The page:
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story.lead_photo.caption Community members gathered at the Arkansas 9/11 Memorial in El Dorado on Sept. 11, 2019 to honor those who died in the attacks. Another memorial ceremony will be held this Friday. (News-Times file)

There will be a ceremony commemorating the 19th anniversary of the Spetember 11, 2001 terrorist attacks this Friday at the Arkansas 9/11 Memorial on the south lawn of the El Dorado Conference Center at 12:30 p.m.

“We will highlight the steel artifact we have here in El Dorado; we will recognize the 3,000-plus individuals that were killed. We will recognize the first responders that were killed that day, the emergency responders we have here, as well as the military we have here,” Sterling Claypoole, Curator of the 9/11 Memorial, said.

Because this year marks the 19th anniversary of this tragic event, the theme will be nineteen. There will be a lot of objects in the number of 19, including the American Flag.

Because of the restrictions around COVID-19, they are not anticipating a lot of people coming, but the event is open to the public, Claypoole said.

“It is hard to imagine it has been 19 years since 9/11,” Claypoole stated.

He is also a professor of psychology at the South Arkansas Community College, and the importance of still having commemoration ceremonies for this historic event became clear as he taught.

“No one in my class is older than 20 years old. I have a lot of 18 year olds that weren’t born when 9/11 happened. So me being the ‘old’ guy in the room, I remember it,” Claypoole said. “And because we have a whole generation that wasn’t even alive when it happened, it is important to make them aware and a part of that history.”

He said he thinks the importance of 9/11 should be broadened and recognized by everyone.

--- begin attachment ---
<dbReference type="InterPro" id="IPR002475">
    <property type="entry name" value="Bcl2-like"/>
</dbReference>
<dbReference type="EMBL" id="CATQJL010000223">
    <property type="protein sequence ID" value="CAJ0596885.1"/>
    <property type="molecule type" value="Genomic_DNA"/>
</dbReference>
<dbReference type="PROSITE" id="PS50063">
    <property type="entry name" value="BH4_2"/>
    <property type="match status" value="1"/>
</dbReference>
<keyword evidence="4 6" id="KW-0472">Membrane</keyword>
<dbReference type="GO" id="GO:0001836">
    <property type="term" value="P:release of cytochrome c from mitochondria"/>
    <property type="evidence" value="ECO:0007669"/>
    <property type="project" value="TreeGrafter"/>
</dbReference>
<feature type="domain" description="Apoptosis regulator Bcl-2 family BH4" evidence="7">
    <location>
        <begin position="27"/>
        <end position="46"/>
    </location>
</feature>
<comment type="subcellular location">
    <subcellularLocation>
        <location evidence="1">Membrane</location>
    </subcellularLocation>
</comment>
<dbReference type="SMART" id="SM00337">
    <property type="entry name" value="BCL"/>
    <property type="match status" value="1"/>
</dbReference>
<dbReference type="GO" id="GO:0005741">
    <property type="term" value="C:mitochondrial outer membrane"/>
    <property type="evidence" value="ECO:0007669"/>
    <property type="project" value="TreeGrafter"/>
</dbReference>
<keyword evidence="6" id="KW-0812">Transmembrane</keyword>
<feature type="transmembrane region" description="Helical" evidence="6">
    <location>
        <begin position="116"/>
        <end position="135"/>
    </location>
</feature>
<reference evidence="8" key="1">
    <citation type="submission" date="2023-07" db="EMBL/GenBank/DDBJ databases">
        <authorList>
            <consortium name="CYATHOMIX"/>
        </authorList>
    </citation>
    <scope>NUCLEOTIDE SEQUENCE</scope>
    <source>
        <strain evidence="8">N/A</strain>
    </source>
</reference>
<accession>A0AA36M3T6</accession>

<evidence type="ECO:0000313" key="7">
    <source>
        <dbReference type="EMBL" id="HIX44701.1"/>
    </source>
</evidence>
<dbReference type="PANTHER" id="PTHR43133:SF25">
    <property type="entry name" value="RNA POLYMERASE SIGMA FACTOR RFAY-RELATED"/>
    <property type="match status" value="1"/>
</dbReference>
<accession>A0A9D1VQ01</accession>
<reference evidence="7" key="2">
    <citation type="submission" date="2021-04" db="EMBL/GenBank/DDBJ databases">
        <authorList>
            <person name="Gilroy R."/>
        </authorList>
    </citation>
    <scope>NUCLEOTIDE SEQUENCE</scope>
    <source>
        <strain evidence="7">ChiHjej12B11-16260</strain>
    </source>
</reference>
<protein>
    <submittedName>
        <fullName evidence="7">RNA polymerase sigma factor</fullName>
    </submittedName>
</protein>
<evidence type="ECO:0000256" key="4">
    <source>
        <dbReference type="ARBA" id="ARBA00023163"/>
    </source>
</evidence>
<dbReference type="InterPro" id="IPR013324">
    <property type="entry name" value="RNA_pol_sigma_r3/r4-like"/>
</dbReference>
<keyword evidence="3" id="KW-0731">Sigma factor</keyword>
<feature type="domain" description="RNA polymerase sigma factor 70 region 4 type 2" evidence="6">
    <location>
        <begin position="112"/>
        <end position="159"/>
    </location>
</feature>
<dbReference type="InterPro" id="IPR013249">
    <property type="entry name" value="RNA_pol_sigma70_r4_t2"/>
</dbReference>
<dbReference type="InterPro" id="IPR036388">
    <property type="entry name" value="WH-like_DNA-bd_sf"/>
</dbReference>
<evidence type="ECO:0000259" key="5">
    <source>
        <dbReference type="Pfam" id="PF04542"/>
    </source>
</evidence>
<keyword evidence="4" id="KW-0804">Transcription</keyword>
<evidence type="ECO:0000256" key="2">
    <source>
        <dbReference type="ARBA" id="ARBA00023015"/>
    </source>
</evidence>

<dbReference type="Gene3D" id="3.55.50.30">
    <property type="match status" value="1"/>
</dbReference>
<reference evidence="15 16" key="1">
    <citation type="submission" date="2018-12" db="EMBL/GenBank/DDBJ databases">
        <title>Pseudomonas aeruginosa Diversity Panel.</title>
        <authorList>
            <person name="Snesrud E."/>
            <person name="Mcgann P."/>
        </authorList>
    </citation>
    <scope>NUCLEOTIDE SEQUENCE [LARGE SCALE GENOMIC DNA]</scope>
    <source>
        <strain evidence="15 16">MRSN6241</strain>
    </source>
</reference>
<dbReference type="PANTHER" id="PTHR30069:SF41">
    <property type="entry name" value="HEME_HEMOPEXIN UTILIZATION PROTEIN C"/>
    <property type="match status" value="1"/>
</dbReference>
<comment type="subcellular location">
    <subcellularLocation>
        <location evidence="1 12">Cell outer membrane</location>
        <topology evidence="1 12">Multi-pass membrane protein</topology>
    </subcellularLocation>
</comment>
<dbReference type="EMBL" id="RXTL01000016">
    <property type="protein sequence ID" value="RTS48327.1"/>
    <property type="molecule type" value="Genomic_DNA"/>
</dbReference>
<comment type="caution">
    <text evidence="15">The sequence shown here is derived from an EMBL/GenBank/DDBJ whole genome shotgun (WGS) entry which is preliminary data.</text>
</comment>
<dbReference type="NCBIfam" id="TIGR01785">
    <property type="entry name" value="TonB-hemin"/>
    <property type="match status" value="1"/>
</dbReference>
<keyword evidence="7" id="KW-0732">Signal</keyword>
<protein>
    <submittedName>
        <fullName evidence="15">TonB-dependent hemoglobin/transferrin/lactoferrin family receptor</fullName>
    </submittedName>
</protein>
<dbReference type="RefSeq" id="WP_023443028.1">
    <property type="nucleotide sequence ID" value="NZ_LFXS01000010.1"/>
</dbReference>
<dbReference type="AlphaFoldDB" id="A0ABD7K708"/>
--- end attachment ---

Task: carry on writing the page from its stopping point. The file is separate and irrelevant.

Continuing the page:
“In every cycle of history, we have a magnitudinal event that changes the landscape of our country. And 9/11 was one of those. It changed how we operate, travel, do security, and it led to a war where even more Americans lost their lives,” Claypoole said. “So this piece of steel not only represents history but it also represents the fortitude our country has to overcome and to move forward.”

Fortitude is a message Claypoole believes is important during these current times.

“We have a 700 pound piece of steel from tower one here in El Dorado. That should inspire everyone to know that our country can overcome tragedy. Just like we’re facing in today’s society with the pandemic, with the racial unrest and protests, we can come together as a country,” Claypoole explained. “We can make the right decisions with the right leaders and direction and be successful.”

The Arkansas 9/11 Memorial is intricate and a lot of thought was put into its development., including inscribing the names of the four Arkansans that lost their lives that day. Benches dedicated to the three Navy and Army men that were specifically from El Dorado who lost their lives in the war on terror are also part of the memorial.

Sterling Claypoole encourages anyone who wants more information about the specifics of the memorial design to set up a memorial tour with the El Dorado Conference Center, where they can learn more about the memorial’s development.

The monument is located on the grounds of the El Dorado Conference Center, 311 S. West Ave, on the corner of Locust and West.

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